December 11, 2016
On December 3rd, 2015 (one day before the inaugural WordCamp USA) a service called Let’s Encrypt entered its public beta. Backed by several major sponsors (including Automattic), the service caught on quickly. As of summer 2016, more than 5 million SSL certificates had been issued by Let’s Encrypt, nearly four million of which were active and unexpired.
If you are not familiar, Let’s Encrypt is a free, automated, open certificate authority that allows users to encrypt the data flowing to and from their websites easily and for free. The goal of Let’s Encrypt is to make data transfer over the internet secure by default. Towards that end, they have invested a considerable amount of time and energy in making it easy for users of all stripes to secure the data flowing in and out of their websites.
You may have already considered encrypting your website before — perhaps to perform better in search engines, or to gain the ability to accept payments on your website. Regardless of whether you’ve considered enabling SSL on your website or not, the goal of this talk is to demonstrate why encryption on your website matters. We will look at some practical examples and live demos of what data can be stolen from your website, even if you using an encrypted wifi connection. Likewise, we’ll talk about how encryption of all websites — whether they’re dealing with sensitive information or not — makes the web a safer place for all of us.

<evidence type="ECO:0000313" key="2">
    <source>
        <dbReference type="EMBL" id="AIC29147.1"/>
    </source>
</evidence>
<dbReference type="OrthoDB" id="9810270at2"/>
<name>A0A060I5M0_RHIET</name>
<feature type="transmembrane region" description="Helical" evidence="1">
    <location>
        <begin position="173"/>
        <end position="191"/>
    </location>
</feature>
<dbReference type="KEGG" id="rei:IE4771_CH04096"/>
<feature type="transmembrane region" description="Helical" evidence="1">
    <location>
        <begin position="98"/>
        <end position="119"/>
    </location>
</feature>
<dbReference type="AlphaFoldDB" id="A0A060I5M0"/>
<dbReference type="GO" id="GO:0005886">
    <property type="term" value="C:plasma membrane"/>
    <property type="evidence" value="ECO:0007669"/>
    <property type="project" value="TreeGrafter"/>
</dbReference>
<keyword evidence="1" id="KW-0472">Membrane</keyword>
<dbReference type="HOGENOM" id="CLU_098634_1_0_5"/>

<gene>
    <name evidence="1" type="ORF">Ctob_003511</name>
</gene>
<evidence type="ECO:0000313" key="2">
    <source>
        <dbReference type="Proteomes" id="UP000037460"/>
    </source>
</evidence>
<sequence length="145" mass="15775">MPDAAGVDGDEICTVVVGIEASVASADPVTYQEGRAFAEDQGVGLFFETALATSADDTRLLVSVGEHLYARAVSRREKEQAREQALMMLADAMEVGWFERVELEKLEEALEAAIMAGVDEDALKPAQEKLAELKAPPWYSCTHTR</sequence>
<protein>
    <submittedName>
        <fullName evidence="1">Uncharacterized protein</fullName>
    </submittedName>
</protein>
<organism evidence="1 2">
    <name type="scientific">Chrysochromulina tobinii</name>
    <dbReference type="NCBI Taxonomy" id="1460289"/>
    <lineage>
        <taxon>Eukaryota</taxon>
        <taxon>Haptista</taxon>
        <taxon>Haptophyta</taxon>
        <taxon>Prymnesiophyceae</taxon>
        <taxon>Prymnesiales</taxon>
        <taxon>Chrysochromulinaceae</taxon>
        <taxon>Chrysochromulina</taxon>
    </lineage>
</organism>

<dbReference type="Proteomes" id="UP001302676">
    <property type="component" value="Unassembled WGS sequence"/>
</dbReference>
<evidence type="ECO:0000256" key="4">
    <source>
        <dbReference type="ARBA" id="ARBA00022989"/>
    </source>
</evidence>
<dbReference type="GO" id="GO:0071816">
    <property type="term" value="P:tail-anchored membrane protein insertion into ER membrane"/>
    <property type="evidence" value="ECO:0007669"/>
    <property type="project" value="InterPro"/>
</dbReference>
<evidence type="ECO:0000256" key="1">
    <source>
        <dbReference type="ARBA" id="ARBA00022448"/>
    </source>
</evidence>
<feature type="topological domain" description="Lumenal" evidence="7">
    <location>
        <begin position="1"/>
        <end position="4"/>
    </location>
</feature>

Last, of course, we will look at how you can get started with Let’s Encrypt on your website. We’ll review the options available to you on common hosting providers, as well as walk through the steps for how you can set this up for yourself, if you have administrative access to your server.
If you already have Let’s Encrypt enabled on your site, this talk may be basic for you (although we’ll do a few cool demos that make for great party tricks, so feel free to stop by).
If you’ve never accessed your hosting provider’s website admin area (CPanel, Plesk, etc), this talk might be a bit hard for you to follow (although you should totally come and ask questions both during the presentation and after).
If you have a WordPress website and you’ve thought about enabling SSL on it but you just haven’t gotten around to it yet, this talk will be perfect for you. By the end of this presentation, you should not only know how to enable encryption on your website, but you will understand why it’s so important that you do.
It sounds like an intimidating topic, but we can do this. Come on and let’s encrypt!